Really been jamming to this new Gucci Mane mixtape “I’m Up”. Hard trap beats and Gucci’s woozily charismatic flow are soundtracking my summer. Young Chop who produced Chief Keef’s “Don’t Like” produced the above video which captures the hazy drugged up vibe pretty well. The whole tape is dope, get it free below.
Not really a lot of commentary about this besides the fact that I just listened to it like 19 times in a row.Â This is, how you say, my shit.Â Sweet and low rnb en espanol by World Hood out of Sacramento with Peligrosa crew’s own Sonora coming in hard body on the remix. Big tune, and it’s downloadable via the soundcloud page, so get to it.
I’m in the near south with family and friends observing yet another fucked up and annoying holiday – this one associated with the genocide of indigenous Americans. While unpacking my bags after the journey, and thinking about stuffing and delicious chocolate and pecan pies, I turned on a new mix from a trio of young, Afrocentric DJs – Crowdkrushers, from the south of Germany – a town called TÃ¼bingen. The mix was commissioned by Akwaaba Music to celebrate the netlabel’s second anniversary. It’s been two years already! Although I have lost count of the releases, Akwaaba remains consistent and continues to exposed us to some amazing music. So enjoy this mix, containing a healthy dose of fine Akwaaba Music.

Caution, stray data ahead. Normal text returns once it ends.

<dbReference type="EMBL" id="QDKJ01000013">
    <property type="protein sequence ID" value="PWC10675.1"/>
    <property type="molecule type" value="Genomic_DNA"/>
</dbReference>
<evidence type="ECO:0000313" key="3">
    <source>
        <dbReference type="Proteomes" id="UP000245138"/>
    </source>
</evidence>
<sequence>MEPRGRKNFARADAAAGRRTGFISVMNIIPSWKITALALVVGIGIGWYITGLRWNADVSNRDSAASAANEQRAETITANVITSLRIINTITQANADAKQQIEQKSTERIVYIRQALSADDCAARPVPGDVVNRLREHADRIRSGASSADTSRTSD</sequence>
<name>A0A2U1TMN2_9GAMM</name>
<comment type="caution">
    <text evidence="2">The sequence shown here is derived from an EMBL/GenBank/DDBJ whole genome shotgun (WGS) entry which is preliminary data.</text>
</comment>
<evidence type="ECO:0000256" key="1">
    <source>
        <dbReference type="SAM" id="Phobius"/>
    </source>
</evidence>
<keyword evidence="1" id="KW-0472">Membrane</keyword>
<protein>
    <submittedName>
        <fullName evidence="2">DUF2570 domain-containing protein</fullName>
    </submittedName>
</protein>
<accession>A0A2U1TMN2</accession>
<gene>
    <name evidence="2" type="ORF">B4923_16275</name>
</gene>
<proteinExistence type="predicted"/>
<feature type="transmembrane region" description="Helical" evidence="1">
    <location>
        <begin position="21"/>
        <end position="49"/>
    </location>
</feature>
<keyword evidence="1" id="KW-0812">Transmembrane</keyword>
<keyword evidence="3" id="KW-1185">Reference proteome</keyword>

A word from Crowdcrushers – “So this is our exclusive mix for Akwaaba Music. Itâ€˜s not so much all new and exclusive bangers but rather our impression of African music and its big influences on other musical territories (with one or two stylistic exceptions in the mix). We also kinda tried to give an idea of what we do in our club sets, not paying too much attention to tempo or style while keeping it funky and a wee bit humorousâ€¦ Featuring Akwaaba artists Appietus, Ruffâ€˜nâ€˜Smooth, Kedjevara, Onyenze, Killamu, Dred Man-Gi and Arc Djebe. Hope you enjoy!â€